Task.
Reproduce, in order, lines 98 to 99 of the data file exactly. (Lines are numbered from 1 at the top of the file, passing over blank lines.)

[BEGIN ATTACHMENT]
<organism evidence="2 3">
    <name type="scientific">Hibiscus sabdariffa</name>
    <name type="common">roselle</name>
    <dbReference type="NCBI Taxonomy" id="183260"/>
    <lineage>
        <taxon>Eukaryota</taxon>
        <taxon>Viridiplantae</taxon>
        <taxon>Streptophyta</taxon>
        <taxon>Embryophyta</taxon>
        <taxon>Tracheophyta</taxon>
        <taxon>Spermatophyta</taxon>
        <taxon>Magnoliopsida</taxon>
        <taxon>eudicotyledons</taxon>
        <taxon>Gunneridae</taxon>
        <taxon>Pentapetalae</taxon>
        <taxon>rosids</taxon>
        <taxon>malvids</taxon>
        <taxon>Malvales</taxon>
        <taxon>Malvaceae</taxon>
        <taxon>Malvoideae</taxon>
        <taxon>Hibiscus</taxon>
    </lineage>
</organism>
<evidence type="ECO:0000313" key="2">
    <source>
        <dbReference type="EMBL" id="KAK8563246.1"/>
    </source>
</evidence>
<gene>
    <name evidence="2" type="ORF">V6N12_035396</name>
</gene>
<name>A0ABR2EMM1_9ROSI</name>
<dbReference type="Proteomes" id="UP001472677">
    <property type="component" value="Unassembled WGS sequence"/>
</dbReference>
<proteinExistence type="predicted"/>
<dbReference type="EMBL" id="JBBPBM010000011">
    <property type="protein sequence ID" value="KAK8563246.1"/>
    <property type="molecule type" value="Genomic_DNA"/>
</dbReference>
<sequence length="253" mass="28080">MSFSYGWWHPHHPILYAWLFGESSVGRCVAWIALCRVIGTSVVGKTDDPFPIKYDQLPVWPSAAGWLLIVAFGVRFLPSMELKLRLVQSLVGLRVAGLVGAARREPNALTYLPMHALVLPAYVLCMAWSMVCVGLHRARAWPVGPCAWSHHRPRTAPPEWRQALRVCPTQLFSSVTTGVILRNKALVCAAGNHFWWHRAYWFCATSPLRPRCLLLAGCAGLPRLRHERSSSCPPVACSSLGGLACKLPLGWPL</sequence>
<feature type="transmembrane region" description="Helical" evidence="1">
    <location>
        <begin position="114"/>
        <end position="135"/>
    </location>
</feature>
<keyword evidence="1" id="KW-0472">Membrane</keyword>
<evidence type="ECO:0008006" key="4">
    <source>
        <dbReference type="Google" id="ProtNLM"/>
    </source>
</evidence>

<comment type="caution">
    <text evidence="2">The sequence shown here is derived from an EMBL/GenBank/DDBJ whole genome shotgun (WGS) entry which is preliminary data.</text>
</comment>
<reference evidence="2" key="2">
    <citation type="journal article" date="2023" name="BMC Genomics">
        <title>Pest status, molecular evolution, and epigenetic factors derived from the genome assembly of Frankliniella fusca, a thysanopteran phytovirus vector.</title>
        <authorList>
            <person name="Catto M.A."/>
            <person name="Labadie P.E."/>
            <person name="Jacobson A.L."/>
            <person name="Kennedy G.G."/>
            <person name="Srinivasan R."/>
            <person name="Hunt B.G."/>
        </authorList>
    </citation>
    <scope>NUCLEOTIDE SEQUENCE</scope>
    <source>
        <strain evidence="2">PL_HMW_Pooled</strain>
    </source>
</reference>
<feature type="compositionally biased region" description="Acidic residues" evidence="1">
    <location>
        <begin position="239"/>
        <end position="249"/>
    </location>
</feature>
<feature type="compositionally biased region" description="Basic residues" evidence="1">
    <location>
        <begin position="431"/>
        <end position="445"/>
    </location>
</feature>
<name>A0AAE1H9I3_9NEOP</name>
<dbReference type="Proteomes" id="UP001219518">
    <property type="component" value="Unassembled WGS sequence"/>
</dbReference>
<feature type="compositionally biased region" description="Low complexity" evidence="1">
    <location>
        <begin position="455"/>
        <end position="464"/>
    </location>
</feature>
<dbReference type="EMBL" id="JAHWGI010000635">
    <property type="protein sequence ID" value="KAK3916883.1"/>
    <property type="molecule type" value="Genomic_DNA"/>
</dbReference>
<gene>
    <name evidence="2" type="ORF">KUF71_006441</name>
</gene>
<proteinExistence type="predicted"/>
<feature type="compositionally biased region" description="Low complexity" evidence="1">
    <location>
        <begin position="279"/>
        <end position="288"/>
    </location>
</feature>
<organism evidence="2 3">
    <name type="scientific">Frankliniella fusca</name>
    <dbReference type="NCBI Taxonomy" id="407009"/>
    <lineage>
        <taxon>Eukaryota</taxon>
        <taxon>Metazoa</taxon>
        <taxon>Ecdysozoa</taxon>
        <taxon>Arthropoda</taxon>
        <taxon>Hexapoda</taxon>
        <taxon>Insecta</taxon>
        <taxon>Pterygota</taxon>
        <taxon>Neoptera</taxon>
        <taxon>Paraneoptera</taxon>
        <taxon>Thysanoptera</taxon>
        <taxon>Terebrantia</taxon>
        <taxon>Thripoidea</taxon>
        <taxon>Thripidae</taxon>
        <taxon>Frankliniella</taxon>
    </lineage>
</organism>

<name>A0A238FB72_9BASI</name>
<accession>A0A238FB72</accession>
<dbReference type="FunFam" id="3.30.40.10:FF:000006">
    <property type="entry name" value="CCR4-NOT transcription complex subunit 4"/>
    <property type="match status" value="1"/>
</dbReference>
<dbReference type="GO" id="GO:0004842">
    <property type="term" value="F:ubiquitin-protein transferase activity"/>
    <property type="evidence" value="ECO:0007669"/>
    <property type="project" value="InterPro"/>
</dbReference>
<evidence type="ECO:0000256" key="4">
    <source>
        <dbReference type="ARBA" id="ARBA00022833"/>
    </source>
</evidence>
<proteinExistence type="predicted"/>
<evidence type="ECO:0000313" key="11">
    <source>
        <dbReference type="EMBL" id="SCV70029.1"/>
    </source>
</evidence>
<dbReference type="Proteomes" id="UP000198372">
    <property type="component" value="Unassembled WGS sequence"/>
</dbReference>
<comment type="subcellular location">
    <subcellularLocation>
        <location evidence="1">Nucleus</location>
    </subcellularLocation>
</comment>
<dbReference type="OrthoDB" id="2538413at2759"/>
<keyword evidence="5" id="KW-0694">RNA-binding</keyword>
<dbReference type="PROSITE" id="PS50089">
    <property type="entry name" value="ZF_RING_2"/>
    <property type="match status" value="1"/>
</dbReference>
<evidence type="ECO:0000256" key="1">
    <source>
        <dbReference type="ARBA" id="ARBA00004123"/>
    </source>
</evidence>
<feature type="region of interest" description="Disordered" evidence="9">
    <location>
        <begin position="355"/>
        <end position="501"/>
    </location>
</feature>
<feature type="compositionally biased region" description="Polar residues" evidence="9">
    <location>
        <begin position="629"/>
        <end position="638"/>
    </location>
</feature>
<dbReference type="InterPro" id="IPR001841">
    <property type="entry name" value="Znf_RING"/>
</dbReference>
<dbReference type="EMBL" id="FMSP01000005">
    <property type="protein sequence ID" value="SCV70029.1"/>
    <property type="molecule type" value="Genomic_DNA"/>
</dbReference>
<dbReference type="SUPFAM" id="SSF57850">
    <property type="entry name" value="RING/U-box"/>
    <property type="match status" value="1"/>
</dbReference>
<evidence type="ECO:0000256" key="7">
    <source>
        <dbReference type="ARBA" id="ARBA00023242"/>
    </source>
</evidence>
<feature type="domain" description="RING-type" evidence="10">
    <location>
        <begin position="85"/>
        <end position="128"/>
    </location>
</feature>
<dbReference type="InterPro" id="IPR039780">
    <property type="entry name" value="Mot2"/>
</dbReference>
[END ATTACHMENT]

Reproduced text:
    <property type="molecule type" value="Genomic_DNA"/>
</dbReference>